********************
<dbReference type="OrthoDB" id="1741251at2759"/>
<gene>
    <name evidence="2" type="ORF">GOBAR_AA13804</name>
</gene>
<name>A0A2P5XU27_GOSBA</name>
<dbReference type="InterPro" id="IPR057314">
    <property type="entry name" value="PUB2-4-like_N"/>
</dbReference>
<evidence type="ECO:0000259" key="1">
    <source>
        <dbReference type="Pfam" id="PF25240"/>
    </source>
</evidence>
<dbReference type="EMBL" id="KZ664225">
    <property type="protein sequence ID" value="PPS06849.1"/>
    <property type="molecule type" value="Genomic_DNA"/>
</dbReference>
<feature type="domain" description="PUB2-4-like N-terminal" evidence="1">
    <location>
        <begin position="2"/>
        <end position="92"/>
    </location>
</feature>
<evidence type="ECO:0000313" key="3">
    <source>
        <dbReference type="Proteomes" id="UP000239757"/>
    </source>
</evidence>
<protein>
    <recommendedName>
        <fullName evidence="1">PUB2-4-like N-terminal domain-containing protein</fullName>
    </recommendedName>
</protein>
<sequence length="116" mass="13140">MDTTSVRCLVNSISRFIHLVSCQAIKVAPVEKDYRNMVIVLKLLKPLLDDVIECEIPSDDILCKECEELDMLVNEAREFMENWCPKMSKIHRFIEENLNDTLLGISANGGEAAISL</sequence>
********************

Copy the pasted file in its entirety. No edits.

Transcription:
<dbReference type="OrthoDB" id="1741251at2759"/>
<gene>
    <name evidence="2" type="ORF">GOBAR_AA13804</name>
</gene>
<name>A0A2P5XU27_GOSBA</name>
<dbReference type="InterPro" id="IPR057314">
    <property type="entry name" value="PUB2-4-like_N"/>
</dbReference>
<evidence type="ECO:0000259" key="1">
    <source>
        <dbReference type="Pfam" id="PF25240"/>
    </source>
</evidence>
<dbReference type="EMBL" id="KZ664225">
    <property type="protein sequence ID" value="PPS06849.1"/>
    <property type="molecule type" value="Genomic_DNA"/>
</dbReference>
<feature type="domain" description="PUB2-4-like N-terminal" evidence="1">
    <location>
        <begin position="2"/>
        <end position="92"/>
    </location>
</feature>
<evidence type="ECO:0000313" key="3">
    <source>
        <dbReference type="Proteomes" id="UP000239757"/>
    </source>
</evidence>
<protein>
    <recommendedName>
        <fullName evidence="1">PUB2-4-like N-terminal domain-containing protein</fullName>
    </recommendedName>
</protein>
<sequence length="116" mass="13140">MDTTSVRCLVNSISRFIHLVSCQAIKVAPVEKDYRNMVIVLKLLKPLLDDVIECEIPSDDILCKECEELDMLVNEAREFMENWCPKMSKIHRFIEENLNDTLLGISANGGEAAISL</sequence>